Like most other successful diets and protocols, GAPS is actually a lifestyle, not just a “diet.”
Unlike most other diets and protocols, GAPS is designed to heal and seal the gut in such a powerful way that you may actually get to the point where you don’t need to be on GAPS any longer.
Though you probably won’t be able (and hopefully don’t want) to return to the Standard American Diet (aka S.A.D.) without a recurrence of problems, Dr. Natasha says in her book Gut and Physiology Syndrome that “…many GAPS people do not have to adhere to a special diet for the rest of their lives (pg 211).”
Once you have healed and your digestive system is robust once more, you will probably be able to eat most wholesome, traditional foods, at least upon occasion, without a recurrence of your symptoms. Many people are able to transition to a traditional diet such as is recommended by the Weston A. Price Foundation (WAPF).
In this post, we talk about how to transition from Full GAPS to a traditional diet that includes properly prepared starches and other foods which are excluded from GAPS.
When to Transition from Full GAPS to a Traditional Diet
The time period that one needs to be on GAPS before adding non-GAPS foods is different for everybody. Some people with milder conditions can start introducing non-GAPS foods in about a year; others need to follow GAPS really carefully for two years, and even some for the rest of their lives. See this post for all the different types of GAPS.
Basically, this is the criteria:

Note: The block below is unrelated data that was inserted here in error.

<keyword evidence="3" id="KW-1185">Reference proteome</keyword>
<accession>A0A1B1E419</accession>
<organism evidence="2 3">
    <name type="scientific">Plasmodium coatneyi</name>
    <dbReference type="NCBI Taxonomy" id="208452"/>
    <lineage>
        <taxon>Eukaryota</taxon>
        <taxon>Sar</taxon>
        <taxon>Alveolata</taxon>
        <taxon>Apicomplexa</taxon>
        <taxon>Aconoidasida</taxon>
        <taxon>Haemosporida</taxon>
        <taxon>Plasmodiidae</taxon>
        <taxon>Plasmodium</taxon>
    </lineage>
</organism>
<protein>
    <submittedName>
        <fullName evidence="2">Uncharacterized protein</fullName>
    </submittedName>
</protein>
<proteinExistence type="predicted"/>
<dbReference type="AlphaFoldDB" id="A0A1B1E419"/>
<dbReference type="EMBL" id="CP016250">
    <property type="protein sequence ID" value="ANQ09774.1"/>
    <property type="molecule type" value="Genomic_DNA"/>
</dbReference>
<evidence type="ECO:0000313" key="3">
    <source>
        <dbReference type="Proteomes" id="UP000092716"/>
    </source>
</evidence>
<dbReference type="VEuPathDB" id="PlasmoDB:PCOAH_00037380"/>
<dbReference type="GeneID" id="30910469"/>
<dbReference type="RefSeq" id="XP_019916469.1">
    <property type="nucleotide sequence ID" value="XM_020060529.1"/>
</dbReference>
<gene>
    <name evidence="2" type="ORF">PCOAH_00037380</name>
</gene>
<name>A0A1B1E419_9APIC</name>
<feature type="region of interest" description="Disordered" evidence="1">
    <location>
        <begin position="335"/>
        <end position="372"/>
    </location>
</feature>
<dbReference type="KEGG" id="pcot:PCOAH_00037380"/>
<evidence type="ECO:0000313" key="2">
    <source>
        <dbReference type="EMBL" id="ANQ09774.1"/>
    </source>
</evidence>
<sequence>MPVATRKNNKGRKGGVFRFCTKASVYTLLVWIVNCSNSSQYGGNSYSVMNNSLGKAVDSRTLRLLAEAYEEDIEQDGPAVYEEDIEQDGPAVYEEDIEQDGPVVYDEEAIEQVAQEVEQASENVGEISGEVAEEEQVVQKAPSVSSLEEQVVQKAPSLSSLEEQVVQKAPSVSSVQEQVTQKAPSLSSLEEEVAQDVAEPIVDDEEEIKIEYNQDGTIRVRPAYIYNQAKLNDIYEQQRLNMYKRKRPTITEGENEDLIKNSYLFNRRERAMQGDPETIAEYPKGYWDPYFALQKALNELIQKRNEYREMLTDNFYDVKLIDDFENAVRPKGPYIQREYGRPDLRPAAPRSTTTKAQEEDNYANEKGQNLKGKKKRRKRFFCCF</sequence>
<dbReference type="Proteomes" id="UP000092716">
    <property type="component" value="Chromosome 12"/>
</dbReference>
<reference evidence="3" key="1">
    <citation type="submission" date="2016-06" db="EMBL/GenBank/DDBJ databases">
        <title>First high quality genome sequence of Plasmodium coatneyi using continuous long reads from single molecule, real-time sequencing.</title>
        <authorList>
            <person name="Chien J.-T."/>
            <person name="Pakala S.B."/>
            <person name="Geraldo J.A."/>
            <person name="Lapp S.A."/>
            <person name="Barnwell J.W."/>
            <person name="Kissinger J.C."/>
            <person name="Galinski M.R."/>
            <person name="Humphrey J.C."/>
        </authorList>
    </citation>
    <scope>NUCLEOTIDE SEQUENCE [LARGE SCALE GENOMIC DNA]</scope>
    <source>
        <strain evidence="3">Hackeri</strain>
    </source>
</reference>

- Symptom-free for six months
So, unless you have a mild condition, aim for about 2 years on the GAPS diet, and at least six months without symptoms, before adding non-GAPS foods.
“A Safe Place to Camp”
- Becky Plotner states in her book GAPS, Stage by Stage, With Recipes, “Some people remain on Full GAPS for two years with no symptoms then step off GAPS during a birthday, Easter Sunday or Thanksgiving or Christmas Day, then resume with Full GAPS. If in doubt, this is a very safe place to camp (pg 415).”
- It’s important that one does not transition from Full GAPS too soon. Often people transition too quickly and experience a resurgence of symptoms, or in fact, the symptoms return worse than they were prior to doing GAPS.
- Symptoms such as joint pain, ADHD or autistic symptoms, desire for sugar-filled foods, incontinence, constipation, loose stools, trouble sleeping, headaches, bloating, or any other adverse symptoms upon introducing a non-GAPS food should not be taken lightly or pushed through (as with the introduction of therapeutic foods in the beginning). They indicate that pathogens have been fed and it is best to go back a step or two until all symptoms are cleared once more.
So, listen to your body and follow its lead. After all, your body is honest.
How to Transition from Full GAPS to a Traditional Diet
Here is the suggested order for adding non-GAPS foods.